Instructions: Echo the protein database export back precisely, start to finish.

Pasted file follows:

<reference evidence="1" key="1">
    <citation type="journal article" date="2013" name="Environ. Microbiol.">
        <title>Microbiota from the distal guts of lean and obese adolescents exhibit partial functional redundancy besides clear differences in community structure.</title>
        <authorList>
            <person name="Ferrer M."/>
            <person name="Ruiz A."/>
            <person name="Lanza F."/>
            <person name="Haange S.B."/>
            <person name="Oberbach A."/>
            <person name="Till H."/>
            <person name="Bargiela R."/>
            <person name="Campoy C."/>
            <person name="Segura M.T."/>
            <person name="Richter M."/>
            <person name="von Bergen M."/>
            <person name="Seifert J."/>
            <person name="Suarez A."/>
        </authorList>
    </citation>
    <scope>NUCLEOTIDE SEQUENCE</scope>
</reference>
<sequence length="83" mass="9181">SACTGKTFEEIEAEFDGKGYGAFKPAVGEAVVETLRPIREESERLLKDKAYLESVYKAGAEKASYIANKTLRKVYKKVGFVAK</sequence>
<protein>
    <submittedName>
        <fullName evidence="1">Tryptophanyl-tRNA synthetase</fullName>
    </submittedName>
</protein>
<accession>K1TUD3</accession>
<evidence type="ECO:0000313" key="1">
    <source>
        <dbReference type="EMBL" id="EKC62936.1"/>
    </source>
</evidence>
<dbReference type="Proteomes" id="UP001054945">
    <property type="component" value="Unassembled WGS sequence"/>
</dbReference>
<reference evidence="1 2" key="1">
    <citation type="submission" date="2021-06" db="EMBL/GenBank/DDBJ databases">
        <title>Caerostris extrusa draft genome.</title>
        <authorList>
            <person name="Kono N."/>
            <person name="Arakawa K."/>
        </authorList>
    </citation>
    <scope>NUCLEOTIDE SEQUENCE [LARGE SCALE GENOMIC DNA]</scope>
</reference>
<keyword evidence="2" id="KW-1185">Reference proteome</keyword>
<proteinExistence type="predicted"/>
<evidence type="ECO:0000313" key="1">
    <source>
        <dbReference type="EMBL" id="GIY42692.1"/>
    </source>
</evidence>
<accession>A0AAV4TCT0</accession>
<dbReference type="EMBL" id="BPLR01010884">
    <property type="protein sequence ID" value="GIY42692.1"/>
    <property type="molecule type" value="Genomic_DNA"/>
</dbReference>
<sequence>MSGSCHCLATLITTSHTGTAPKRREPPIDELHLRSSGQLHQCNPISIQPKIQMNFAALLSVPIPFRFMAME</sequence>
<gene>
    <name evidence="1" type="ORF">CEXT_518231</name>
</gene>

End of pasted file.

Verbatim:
<reference evidence="1" key="1">
    <citation type="journal article" date="2013" name="Environ. Microbiol.">
        <title>Microbiota from the distal guts of lean and obese adolescents exhibit partial functional redundancy besides clear differences in community structure.</title>
        <authorList>
            <person name="Ferrer M."/>
            <person name="Ruiz A."/>
            <person name="Lanza F."/>
            <person name="Haange S.B."/>
            <person name="Oberbach A."/>
            <person name="Till H."/>
            <person name="Bargiela R."/>
            <person name="Campoy C."/>
            <person name="Segura M.T."/>
            <person name="Richter M."/>
            <person name="von Bergen M."/>
            <person name="Seifert J."/>
            <person name="Suarez A."/>
        </authorList>
    </citation>
    <scope>NUCLEOTIDE SEQUENCE</scope>
</reference>
<sequence length="83" mass="9181">SACTGKTFEEIEAEFDGKGYGAFKPAVGEAVVETLRPIREESERLLKDKAYLESVYKAGAEKASYIANKTLRKVYKKVGFVAK</sequence>
<protein>
    <submittedName>
        <fullName evidence="1">Tryptophanyl-tRNA synthetase</fullName>
    </submittedName>
</protein>
<accession>K1TUD3</accession>
<evidence type="ECO:0000313" key="1">
    <source>
        <dbReference type="EMBL" id="EKC62936.1"/>
    </source>
</evidence>
<dbReference type="Proteomes" id="UP001054945">
    <property type="component" value="Unassembled WGS sequence"/>
</dbReference>
<reference evidence="1 2" key="1">
    <citation type="submission" date="2021-06" db="EMBL/GenBank/DDBJ databases">
        <title>Caerostris extrusa draft genome.</title>
        <authorList>
            <person name="Kono N."/>
            <person name="Arakawa K."/>
        </authorList>
    </citation>
    <scope>NUCLEOTIDE SEQUENCE [LARGE SCALE GENOMIC DNA]</scope>
</reference>
<keyword evidence="2" id="KW-1185">Reference proteome</keyword>
<proteinExistence type="predicted"/>
<evidence type="ECO:0000313" key="1">
    <source>
        <dbReference type="EMBL" id="GIY42692.1"/>
    </source>
</evidence>
<accession>A0AAV4TCT0</accession>
<dbReference type="EMBL" id="BPLR01010884">
    <property type="protein sequence ID" value="GIY42692.1"/>
    <property type="molecule type" value="Genomic_DNA"/>
</dbReference>
<sequence>MSGSCHCLATLITTSHTGTAPKRREPPIDELHLRSSGQLHQCNPISIQPKIQMNFAALLSVPIPFRFMAME</sequence>
<gene>
    <name evidence="1" type="ORF">CEXT_518231</name>
</gene>